New Democrats believe that professional and community art and culture are vital to our social and economic well-being as a society. I want to tell you my experience, briefly, as a former Minister of Culture, and I want to say to those of you who might not remember, that in 1990, when we got elected as New Democrats, we were in the depth of a recession. Most economists will admit that was the case, except for Liberal Party and Conservative Party members who can never acknowledge that we had a difficult economic time, but we did. But in that recession, we did not cut, in culture, one cent. We didn't do that. I wager to say to the few cultural friends who are here that if Tories were in power in that recession, and/or our good friends, the Liberal Party, they would have decimated culture, and I'll explain why: If Liberals can cut in a good economy, as they did this year, and I will explain that later, imagine what they would have done in a recession, not to speak of my good friends the Tories. Because of the tremendous cuts they made in a good economy, think of what they would have done in a bad one. But we maintained our support for the Ontario Arts Council to the tune of $47 million at that time. When the Tories were in power, by 2003 it was at $26 million; it went from $47 million to $26 million, and in a good economy, I tell you. Imagine what they would have done if it was a bad economy.


So we maintained support for all of our big cultural institutions, including the Ontario Arts Council, and not only did we create a book and magazine -- I did that. I created the book and magazine publishing centre to protect those publishing in magazines and books that were going down. Imagine what the other governments would have done if they were there at that time.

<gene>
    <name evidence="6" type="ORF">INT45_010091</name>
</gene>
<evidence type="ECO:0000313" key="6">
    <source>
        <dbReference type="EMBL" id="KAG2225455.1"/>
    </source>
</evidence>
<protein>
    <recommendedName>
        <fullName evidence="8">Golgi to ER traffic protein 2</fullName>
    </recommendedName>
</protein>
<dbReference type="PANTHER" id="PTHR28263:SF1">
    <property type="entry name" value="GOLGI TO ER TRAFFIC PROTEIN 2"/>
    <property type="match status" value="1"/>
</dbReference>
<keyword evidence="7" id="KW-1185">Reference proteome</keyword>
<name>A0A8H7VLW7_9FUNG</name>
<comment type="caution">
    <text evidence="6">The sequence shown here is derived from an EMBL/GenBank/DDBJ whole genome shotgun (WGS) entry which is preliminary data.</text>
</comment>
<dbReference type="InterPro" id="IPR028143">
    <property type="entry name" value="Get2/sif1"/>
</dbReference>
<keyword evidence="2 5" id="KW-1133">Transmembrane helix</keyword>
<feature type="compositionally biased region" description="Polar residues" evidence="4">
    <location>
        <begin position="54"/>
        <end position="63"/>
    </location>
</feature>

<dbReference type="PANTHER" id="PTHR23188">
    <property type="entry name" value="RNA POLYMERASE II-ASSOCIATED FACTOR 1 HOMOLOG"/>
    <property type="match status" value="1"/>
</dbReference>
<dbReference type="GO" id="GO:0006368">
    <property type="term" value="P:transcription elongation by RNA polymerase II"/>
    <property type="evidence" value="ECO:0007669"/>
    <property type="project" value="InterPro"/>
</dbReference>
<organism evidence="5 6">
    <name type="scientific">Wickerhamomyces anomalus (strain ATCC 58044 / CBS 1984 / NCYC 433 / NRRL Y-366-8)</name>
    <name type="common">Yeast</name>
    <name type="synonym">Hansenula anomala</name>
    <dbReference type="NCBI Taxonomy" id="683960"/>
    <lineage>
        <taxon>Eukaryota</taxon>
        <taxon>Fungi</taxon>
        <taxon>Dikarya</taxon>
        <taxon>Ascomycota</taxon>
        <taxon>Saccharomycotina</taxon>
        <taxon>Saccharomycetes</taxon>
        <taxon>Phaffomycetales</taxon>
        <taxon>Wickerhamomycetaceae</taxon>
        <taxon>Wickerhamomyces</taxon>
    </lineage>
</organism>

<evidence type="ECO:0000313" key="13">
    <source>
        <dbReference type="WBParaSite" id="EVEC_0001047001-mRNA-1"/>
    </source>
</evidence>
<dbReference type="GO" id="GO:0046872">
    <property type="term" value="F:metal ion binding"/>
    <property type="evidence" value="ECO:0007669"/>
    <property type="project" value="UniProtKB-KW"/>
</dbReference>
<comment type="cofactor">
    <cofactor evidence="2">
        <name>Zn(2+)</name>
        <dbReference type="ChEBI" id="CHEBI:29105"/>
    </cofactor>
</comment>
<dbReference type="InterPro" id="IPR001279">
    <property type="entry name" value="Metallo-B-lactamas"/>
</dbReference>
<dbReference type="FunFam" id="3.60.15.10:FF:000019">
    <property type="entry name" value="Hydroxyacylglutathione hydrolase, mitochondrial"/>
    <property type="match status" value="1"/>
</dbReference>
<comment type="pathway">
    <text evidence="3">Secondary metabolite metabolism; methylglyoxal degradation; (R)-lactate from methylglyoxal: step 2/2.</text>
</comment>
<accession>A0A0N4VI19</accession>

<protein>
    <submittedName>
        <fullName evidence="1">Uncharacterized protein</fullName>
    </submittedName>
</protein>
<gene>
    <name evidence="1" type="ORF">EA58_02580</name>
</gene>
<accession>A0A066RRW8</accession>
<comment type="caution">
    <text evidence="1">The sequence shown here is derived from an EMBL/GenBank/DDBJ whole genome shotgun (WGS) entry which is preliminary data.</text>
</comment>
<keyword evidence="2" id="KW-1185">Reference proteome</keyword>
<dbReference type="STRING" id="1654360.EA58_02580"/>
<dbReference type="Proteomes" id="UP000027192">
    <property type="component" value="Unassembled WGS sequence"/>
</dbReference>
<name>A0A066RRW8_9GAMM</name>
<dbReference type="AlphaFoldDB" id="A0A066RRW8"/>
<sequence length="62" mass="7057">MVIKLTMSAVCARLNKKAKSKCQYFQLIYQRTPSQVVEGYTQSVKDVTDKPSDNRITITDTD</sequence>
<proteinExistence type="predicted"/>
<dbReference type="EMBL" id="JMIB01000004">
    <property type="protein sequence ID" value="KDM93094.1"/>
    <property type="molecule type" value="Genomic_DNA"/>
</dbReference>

What I learned in government is that the Ministry of Culture doesn't have a great deal of power, not then and not now. In spite of what anyone might tell you in government or while they were in government, the Ministry of Culture -- I was about to say, "is the least important," but not entirely, so I'm not going to say that -- has no importance or power in government, and the reason for that has nothing to do with the ministers, although some ministers are better than others in terms of being good advocates.

Interjection: They're all good.

Mr. Marchese: No, they're not. There are good ministers and there are some terribly bad ones. There are caretakers of the ministry and there are those who are strong advocates. But in spite of that, it doesn't matter whether you're a strong advocate or a weak one; you're still powerless in cabinet. I don't know why some of the members are sort of shaking their heads, because they ought to know. And the ministers know. And the minister knows. And the reason for that --

Mr. Jean-Marc Lalonde (Glengarry-Prescott-Russell): In the McGuinty government, every minister has a word.

M. Marchese: Mon ami, ce n'est pas le cas dans ton gouvernement. Je peut te dire que ce n'est pas le cas.

The reason for that is because we do not have a cultural sector that lobbies government strongly. If we did, the Minister of Culture would be one of the strongest ministers in this government or any government. Until the cultural community realizes that the reason why ministers have no power is because they do not press governments -- until then -- they can come and we can pass this bill today and you can all feel good. The member from Stoney Creek can feel good. I can feel good in supporting it. We can all feel good, and nothing will change.

Culture is important in this country and in this province. Just to give you some old statistics I kept a while ago, the business of culture is big business in Ontario. Ontario's cultural industries contribute more than $5.3 billion to Ontario's economy and generate more than 40,000 highly skilled jobs in Ontario. Just to break it down, Ontario-based book publishers generated $1.7 billion in revenues in 2001 while total revenues in Canada amounted to $2.4 billion. The direct impact on the 2002 GDP for Canadian-owned, Ontario-based book publishers was $98 million. Film and television production spent $874 million in 2003. Domestic production expenditures in Ontario were $504 million, representing the first increase in over four years as a share of total industry. The annual economic impact of Ontario's growing interactive digital media industry is estimated at $1 billion. Ontario's magazine industry contributed approximately $740 million to the provincial economy. Ontario-based record companies generated almost $1.1 billion in revenues. Total revenues in Canada amounted to just over $1.3 billion.